NEW ORLEANS (AP) — A song the writer’s bandleader hated has become one of Cajun music’s all-time greatest hits, and the writer’s home town salutes him and the song’s 55th anniversary on Sunday.
D.L. Menard was 30 in 1962 when he wrote “La Porte en Arriere” (“The Back Door “) — a jaunty ditty in Cajun French about a guy who gets so drunk he has to sneak into his house through the back door. Menard says bandleader Elias Badeaux told him it stunk.
But that song helped make him a goodwill ambassador for Cajun music and culture, traveling to dozens of countries on State Department tours. Menard is in the Louisiana Music Hall of Fame and the Cajun Music Hall of Fame, and in 1994 was named a national heritage fellow by the National Endowment for the Arts.
Now 85, Menard will be performing “The Back Door” and other songs Sunday in a tribute created as part of the town of Erath ‘s Fourth of July celebration. The exhibit about Menard in the Acadian Museum in Erath is also being expanded.
Counting other artists’ covers, “La Porte en Arriere” has sold more than a million copies, said Floyd Soileau, whose Swallow Record Co. released it as a single in July 1962 and whose companies also hold the song’s copyright.
“People say ‘Jolie Blonde’ is the Cajun national anthem. That’s long past,” he said. “‘The Back Door’ is the anthem for Cajuns today. Everybody knows it. Everybody loves it.”
Menard grew up on a farm, speaking Cajun French but learning the country music he heard on the radio — there weren’t any Cajun music shows — and loving Hank Williams. At 16, he bought his first guitar after his family moved into the town, where about 2,100 people live now, about 100 miles west of New Orleans.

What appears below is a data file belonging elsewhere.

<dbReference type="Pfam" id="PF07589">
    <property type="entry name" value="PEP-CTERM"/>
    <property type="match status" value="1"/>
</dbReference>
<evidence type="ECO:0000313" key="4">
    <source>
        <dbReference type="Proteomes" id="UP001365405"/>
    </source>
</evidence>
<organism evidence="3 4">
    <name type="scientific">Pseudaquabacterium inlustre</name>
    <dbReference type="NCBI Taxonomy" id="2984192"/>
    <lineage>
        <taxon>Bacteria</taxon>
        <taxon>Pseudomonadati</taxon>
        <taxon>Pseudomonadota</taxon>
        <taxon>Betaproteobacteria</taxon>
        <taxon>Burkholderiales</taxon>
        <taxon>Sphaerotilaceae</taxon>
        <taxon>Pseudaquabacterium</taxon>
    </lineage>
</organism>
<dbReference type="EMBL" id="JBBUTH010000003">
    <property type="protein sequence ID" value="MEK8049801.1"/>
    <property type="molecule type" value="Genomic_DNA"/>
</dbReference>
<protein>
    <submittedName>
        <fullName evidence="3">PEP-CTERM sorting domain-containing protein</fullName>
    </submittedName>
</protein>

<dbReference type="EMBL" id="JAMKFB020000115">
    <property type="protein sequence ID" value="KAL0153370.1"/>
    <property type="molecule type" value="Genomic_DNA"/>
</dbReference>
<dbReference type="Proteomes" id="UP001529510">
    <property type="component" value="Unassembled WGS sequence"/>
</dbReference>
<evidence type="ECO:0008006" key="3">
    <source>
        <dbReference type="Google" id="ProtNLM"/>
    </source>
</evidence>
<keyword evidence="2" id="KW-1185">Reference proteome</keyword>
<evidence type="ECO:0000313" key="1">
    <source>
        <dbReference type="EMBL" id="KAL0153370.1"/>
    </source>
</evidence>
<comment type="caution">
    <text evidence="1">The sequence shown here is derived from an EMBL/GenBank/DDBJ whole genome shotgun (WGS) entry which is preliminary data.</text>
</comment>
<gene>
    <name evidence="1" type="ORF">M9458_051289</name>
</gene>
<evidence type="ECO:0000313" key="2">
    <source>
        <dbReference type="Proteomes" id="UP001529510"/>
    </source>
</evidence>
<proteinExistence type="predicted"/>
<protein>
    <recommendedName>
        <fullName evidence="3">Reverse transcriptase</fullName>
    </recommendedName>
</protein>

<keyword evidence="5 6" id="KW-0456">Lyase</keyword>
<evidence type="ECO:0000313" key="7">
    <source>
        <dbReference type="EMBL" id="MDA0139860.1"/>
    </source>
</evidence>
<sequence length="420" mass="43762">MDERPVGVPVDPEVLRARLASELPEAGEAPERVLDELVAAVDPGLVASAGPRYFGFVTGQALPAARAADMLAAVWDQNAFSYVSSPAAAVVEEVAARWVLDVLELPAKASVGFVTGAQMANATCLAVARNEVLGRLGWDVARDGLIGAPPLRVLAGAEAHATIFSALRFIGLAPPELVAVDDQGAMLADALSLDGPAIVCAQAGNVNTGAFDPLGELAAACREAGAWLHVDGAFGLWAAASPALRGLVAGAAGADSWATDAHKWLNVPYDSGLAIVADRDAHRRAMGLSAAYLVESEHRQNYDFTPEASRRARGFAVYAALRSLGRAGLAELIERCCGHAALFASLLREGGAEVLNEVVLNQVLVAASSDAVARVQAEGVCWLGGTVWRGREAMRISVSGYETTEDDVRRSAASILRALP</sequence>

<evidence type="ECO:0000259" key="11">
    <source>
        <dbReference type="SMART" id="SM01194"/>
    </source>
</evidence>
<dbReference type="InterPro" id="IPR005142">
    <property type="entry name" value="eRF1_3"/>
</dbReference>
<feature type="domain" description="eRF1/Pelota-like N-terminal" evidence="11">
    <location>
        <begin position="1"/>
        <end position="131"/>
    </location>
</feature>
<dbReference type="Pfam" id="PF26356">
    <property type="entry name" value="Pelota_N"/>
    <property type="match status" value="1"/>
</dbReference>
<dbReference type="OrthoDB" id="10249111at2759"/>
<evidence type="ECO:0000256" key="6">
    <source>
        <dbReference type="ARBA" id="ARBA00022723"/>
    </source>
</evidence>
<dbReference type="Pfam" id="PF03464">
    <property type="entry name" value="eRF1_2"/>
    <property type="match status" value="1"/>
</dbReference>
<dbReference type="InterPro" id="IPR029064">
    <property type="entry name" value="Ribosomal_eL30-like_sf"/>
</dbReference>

An uncle had a band, and let Menard attend a rehearsal. The teenager fell for the guitar and got the band’s guitarist to teach him.
Six months later, he said, he had his first paying gig with Badeaux and the Louisiana Aces. Badeaux hired him because he could sing songs in English, Menard said.
Menard said “The Back Door” was the second song he wrote, jotted down in between pumping gas, checking oil and fixing flats at the gas station where he worked.
“I had the story and I knew what to say,” he said in a phone interview.
The Louisiana Aces came in to cut four tracks, Soileau said. He said he was changing the tape reel after recording the first two when Menard picked up his guitar and started singing.
“It caught my ear. I said, ‘That sounds great, guys. Are we doing that tonight?'” The question brought silence, Soileau said. Then Badeaux said “yes.”
A decade or so later, Soileau said, he learned that Menard and Badeaux had argued all the way to the studio about whether to record the song.
“Thank God he decided to play it for me,” Soileau said.
Menard recalls the session differently. He said the group was practicing his tune during the break, and Soileau said, “Fellas, we got to make that one right. That’s going to be the hit.”
Whatever happened, the song got recorded, and soon brought so many requests that Menard got sick of it.
“I told my wife I was sorry I wrote that song, because I had to sing it five, six times. My wife sat me down and made it straight to me that I had a hit. I didn’t know. I had no idea,” Menard said.
Now, he said, it’s his favorite song: “That song brought me to 38 countries.”